Morality and Politics

A few years ago, I remember a certain dispute over a restaurant coming into the city of Florissant (where I lived until I was 18). This restaurant (which shall not be named, but is known for busty waitresses and 'irreverence') wanted to have a location in the City of Florissant, but was voted down for moral concerns by the city council at the time.

Regardless of whether or not I supported this restaurant (I did not, and voiced my own concerns at a council meeting), I was highly alarmed by a statement one of the council members made in reference to my concerns: "I cannot legislate morality!"

The problem is, you can... and in fact, every single law that our society (and every society) is built opon is law built upon morality. So, maybe what this council member meant to say is "You can only legislate morality—yours or mine!" (that would be more truthful).

A speech given by Archbishop Chaput at the University of Notre Dame this week prompted the memory I recalled above:

"There is no such thing as morally neutral legislation or morally neutral public policy," he said. "Every law is the public expression of what somebody thinks we ought to do. The question that matters is this: Which moral convictions of which somebodies are going to shape our country's political and cultural future?" (Source).

Let's take, for example, the law that states you must obey posted speed limits. This law is meant to make driving safer for everyone on the roads. Without it, someone might be going too fast, relative to the cars around him, and could end up hitting another car, causing harm to another person and himself. Our society believes, then, that individual freedom to choose a speed at which to drive is not as important as saving another person from potential harm. On a basic level, what the speed limit says is: "Persons should not be harmed."

Therefore, limiting the speed of travel on US roadways is moral legislation.

Take any law, anywhere, and on a basic level, you'll discover a moral belief that is being protected: "Natural resources should be protected," in reference to any law dealing with conservation. "Every company should have a chance at success," in reference to anti-monopoly laws.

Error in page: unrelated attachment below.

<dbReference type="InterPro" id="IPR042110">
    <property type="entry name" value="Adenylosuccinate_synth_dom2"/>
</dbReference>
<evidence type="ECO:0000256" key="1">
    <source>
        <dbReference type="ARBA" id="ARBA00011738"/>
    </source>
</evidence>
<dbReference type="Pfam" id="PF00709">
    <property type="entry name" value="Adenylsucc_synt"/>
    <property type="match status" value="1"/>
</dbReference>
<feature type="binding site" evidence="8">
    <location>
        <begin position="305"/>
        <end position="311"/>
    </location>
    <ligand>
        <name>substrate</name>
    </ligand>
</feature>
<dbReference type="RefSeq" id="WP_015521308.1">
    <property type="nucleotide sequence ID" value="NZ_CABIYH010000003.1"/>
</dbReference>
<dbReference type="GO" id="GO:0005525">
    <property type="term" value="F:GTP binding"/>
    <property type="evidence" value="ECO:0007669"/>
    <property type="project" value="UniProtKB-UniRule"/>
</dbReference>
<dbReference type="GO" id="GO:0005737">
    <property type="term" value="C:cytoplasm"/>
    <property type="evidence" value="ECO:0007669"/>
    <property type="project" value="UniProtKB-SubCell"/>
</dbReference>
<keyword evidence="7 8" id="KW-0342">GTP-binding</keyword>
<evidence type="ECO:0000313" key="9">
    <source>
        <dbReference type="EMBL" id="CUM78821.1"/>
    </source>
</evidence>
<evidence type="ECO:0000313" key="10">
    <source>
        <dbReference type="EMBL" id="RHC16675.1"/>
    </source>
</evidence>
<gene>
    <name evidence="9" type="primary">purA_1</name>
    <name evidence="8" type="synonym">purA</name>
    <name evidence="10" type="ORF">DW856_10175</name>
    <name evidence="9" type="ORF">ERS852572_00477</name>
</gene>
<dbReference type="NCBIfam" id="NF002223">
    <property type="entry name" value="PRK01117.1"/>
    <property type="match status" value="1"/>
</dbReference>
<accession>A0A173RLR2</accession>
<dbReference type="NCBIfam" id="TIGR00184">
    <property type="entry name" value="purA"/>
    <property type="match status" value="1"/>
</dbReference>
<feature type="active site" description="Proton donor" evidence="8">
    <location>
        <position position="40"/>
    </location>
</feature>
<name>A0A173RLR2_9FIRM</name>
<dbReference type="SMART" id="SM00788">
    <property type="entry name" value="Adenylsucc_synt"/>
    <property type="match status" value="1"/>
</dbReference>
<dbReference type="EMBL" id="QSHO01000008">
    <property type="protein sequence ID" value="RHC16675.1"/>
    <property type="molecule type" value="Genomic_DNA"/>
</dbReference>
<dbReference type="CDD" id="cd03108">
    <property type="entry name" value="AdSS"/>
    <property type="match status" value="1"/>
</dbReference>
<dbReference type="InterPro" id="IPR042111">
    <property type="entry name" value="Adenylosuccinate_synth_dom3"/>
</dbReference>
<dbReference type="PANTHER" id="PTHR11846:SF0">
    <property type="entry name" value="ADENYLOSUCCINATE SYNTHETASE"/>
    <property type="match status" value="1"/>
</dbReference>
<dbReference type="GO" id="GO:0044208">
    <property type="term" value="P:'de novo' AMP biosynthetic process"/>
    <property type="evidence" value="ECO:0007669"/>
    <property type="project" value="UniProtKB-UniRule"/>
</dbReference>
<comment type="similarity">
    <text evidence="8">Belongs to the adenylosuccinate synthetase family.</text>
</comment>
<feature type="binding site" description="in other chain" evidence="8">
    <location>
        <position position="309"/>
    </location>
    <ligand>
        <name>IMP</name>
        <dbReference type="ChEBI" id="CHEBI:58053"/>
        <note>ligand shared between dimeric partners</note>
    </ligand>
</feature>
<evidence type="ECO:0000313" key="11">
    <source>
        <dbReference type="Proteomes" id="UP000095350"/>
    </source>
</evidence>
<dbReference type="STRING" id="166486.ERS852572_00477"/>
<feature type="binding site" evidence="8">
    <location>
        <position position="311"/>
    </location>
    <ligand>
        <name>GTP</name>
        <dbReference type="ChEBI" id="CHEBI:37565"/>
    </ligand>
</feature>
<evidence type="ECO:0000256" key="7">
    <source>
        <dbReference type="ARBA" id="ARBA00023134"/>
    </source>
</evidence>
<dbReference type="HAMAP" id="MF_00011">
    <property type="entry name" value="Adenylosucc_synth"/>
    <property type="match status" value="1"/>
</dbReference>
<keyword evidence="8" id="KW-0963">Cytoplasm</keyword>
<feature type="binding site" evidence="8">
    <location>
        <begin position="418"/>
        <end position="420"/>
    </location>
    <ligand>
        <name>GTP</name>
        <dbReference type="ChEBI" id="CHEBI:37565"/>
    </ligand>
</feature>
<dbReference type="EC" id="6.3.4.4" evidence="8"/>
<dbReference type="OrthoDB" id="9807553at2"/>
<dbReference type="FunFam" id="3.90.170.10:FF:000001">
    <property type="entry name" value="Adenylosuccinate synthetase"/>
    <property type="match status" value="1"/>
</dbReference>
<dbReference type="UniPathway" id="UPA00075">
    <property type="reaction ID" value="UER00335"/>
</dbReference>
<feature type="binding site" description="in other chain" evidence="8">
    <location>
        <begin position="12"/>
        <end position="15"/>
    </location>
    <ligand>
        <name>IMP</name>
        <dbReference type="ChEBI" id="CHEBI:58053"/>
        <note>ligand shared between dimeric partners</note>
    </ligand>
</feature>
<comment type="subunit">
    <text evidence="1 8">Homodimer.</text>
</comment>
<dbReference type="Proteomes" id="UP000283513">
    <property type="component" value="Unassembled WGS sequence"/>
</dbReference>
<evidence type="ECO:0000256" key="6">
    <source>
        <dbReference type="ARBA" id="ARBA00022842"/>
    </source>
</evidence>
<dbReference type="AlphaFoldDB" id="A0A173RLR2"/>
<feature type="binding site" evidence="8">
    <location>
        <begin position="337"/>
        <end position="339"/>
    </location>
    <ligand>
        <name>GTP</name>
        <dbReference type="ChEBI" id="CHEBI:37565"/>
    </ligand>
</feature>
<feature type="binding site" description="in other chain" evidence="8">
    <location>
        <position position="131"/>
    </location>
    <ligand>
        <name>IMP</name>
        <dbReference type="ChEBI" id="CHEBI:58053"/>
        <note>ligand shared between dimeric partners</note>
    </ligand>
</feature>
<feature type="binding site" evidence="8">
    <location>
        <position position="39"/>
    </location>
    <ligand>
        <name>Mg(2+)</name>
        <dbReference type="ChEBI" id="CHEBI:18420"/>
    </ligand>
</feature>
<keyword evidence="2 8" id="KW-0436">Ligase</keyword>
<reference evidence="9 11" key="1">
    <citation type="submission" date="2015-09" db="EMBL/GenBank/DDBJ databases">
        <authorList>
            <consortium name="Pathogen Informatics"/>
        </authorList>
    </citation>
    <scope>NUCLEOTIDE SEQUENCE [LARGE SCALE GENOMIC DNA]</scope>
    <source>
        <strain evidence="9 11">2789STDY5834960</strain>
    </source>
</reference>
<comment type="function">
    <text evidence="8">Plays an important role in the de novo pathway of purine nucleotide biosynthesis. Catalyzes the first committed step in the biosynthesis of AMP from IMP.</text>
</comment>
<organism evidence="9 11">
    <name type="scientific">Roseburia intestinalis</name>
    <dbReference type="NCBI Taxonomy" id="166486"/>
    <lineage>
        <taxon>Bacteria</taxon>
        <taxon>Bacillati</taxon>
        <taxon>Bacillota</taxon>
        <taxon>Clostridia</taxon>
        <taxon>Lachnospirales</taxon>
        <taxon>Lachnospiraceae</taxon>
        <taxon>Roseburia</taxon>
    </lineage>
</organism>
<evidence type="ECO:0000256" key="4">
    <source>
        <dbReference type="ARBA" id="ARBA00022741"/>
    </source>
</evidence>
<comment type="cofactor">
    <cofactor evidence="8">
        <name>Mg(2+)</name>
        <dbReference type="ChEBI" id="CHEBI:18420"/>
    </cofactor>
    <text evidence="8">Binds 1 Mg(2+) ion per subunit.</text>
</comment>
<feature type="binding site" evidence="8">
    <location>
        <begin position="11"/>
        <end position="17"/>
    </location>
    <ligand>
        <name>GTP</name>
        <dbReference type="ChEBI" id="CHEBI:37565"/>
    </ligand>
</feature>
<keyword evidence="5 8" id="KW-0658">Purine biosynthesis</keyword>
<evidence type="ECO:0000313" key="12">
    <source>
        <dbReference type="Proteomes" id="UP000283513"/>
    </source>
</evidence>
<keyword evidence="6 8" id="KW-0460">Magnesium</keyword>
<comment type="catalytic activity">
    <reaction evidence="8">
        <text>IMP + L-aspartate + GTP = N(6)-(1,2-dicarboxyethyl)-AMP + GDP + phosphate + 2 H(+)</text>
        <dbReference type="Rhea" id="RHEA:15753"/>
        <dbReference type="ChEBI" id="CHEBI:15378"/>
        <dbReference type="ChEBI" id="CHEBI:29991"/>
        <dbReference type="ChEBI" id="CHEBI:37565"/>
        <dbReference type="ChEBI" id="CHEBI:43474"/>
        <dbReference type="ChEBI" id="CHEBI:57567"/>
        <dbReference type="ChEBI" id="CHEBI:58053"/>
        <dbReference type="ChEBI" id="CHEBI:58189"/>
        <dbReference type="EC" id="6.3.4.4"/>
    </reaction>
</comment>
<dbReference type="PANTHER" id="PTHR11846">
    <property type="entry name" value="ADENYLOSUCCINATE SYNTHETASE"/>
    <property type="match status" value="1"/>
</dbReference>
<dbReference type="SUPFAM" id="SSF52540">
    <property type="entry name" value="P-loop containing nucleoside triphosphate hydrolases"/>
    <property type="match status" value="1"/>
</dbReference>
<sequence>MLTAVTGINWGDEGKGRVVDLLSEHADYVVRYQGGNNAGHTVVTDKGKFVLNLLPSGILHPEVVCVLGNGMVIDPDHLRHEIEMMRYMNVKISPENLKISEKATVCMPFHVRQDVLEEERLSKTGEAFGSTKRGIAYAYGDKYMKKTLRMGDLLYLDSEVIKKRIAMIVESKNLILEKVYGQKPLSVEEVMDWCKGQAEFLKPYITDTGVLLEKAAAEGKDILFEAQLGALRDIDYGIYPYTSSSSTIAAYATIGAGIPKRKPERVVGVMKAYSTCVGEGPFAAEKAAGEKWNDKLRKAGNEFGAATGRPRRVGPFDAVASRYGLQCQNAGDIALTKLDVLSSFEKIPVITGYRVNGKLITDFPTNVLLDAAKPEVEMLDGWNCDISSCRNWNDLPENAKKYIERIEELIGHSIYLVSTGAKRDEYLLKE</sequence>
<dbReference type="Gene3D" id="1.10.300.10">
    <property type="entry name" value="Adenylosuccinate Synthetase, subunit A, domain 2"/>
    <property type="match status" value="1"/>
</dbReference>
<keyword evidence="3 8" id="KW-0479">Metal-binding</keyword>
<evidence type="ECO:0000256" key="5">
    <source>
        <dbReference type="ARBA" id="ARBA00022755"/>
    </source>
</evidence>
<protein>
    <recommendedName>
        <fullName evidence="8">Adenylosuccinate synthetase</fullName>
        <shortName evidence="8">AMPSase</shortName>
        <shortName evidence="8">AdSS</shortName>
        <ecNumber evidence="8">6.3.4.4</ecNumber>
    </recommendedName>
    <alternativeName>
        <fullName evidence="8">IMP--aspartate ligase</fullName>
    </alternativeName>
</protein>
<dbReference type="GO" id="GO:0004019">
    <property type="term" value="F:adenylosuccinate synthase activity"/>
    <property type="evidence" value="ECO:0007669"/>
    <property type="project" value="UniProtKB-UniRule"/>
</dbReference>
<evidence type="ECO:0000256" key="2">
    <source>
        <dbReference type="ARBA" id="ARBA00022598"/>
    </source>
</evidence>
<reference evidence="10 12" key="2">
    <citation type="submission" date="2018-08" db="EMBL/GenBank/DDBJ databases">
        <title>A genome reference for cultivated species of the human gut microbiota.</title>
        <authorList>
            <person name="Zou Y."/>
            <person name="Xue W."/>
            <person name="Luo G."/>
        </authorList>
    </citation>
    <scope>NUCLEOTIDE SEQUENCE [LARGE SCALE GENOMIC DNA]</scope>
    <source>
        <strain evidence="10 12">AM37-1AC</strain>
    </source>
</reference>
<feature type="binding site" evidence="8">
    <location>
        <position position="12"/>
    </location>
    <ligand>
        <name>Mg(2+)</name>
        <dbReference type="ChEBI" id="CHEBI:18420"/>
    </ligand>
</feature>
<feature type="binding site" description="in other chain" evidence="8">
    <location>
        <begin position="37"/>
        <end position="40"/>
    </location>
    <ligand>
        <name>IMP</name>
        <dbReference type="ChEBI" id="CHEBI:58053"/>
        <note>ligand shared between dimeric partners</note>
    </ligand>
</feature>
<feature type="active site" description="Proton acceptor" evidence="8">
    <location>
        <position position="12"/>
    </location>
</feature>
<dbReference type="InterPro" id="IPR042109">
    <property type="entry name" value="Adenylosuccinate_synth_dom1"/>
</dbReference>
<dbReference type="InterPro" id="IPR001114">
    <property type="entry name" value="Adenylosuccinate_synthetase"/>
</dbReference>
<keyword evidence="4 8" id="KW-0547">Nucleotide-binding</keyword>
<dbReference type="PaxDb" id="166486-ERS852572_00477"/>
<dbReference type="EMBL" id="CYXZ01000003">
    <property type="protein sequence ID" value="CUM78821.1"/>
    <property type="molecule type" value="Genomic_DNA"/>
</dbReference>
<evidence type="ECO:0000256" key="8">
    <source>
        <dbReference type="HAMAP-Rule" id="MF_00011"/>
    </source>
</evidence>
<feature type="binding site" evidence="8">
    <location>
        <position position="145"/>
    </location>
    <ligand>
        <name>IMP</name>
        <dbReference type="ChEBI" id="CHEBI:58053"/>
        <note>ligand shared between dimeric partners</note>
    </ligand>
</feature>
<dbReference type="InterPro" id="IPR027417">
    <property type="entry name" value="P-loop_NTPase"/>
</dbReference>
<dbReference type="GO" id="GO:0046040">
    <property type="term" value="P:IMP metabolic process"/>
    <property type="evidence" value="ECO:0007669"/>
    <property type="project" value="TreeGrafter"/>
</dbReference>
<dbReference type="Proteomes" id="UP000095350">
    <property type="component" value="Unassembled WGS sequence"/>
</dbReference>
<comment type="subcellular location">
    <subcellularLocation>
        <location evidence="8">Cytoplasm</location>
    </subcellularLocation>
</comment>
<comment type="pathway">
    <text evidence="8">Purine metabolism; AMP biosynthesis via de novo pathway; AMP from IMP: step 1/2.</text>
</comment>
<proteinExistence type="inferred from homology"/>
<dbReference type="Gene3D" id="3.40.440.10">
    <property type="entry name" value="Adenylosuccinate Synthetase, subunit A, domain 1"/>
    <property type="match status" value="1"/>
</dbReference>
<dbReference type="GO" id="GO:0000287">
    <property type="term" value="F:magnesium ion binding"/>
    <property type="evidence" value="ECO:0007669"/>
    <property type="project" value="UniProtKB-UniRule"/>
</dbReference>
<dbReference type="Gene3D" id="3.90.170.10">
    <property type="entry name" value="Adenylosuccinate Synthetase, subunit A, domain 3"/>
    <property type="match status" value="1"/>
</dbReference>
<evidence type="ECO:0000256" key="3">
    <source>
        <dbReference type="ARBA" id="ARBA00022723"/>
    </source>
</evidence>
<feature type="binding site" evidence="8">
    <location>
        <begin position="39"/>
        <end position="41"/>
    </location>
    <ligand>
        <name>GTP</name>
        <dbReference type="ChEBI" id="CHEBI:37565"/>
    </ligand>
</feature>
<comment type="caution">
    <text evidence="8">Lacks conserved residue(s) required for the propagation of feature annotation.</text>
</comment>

As Archbishop Chaput states, then,

"If you and I as citizens don't do the shaping, then somebody else will. That is the nature of a democracy. A healthy democracy depends upon people of conviction working hard to advance their ideas in the public square respectfully and peacefully, but vigorously and without apologies."

So why, then, are Catholics so ridiculously apt to give up all their convictions and beliefs in order to be 'politically correct'? Why do we give up our belief that marriage is sacred, and should be between one man and one woman, simply because someone else doesn't share that belief? Why do we allow abortion to continue, out of compassion for women, even if we say abortion is wrong?

Maybe it's because we don't believe what we say we believe.

"We act on what we really believe," Archbishop Chaput said. "If we don't act on our beliefs, then we don't really believe them."

If you're going to call yourself Catholic, do so bravely and without any reservation. Jesus died on a cross rather than repent for who he was or what he taught. He led by example, and we're called to do the same. Know your faith, live it, believe it, and spread it! When you vote, don't compromise your beliefs.


Thank you, brother in Christ. Todays question is just that...what do we believe? We of all denominations must pray for our country. Missionaries find the other nations hungry for God.
How "hungry" do we have to can we, seeing our immorality increasing in America, not pray more for HIS moving-drawing the lost lambs to put the moral law of God in each soul.